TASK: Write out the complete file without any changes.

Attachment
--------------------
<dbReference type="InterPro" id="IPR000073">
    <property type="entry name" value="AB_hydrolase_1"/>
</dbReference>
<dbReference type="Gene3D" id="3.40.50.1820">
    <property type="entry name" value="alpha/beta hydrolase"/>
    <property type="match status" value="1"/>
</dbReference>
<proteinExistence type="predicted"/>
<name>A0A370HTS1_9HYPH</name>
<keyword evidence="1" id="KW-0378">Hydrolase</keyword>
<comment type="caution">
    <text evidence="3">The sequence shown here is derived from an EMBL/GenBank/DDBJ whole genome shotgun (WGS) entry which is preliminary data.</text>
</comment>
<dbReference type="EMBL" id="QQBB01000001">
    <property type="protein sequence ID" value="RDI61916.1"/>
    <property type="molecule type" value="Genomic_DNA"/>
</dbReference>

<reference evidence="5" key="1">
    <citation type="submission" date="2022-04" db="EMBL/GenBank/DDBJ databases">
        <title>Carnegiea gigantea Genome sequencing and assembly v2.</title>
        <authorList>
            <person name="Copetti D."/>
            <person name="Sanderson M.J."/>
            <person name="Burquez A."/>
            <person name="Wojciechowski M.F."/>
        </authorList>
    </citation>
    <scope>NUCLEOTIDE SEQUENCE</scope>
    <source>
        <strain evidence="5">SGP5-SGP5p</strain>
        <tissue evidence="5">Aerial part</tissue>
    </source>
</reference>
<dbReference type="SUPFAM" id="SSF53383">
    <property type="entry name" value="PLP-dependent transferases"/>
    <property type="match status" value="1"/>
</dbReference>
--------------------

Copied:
<dbReference type="InterPro" id="IPR000073">
    <property type="entry name" value="AB_hydrolase_1"/>
</dbReference>
<dbReference type="Gene3D" id="3.40.50.1820">
    <property type="entry name" value="alpha/beta hydrolase"/>
    <property type="match status" value="1"/>
</dbReference>
<proteinExistence type="predicted"/>
<name>A0A370HTS1_9HYPH</name>
<keyword evidence="1" id="KW-0378">Hydrolase</keyword>
<comment type="caution">
    <text evidence="3">The sequence shown here is derived from an EMBL/GenBank/DDBJ whole genome shotgun (WGS) entry which is preliminary data.</text>
</comment>
<dbReference type="EMBL" id="QQBB01000001">
    <property type="protein sequence ID" value="RDI61916.1"/>
    <property type="molecule type" value="Genomic_DNA"/>
</dbReference>

<reference evidence="5" key="1">
    <citation type="submission" date="2022-04" db="EMBL/GenBank/DDBJ databases">
        <title>Carnegiea gigantea Genome sequencing and assembly v2.</title>
        <authorList>
            <person name="Copetti D."/>
            <person name="Sanderson M.J."/>
            <person name="Burquez A."/>
            <person name="Wojciechowski M.F."/>
        </authorList>
    </citation>
    <scope>NUCLEOTIDE SEQUENCE</scope>
    <source>
        <strain evidence="5">SGP5-SGP5p</strain>
        <tissue evidence="5">Aerial part</tissue>
    </source>
</reference>
<dbReference type="SUPFAM" id="SSF53383">
    <property type="entry name" value="PLP-dependent transferases"/>
    <property type="match status" value="1"/>
</dbReference>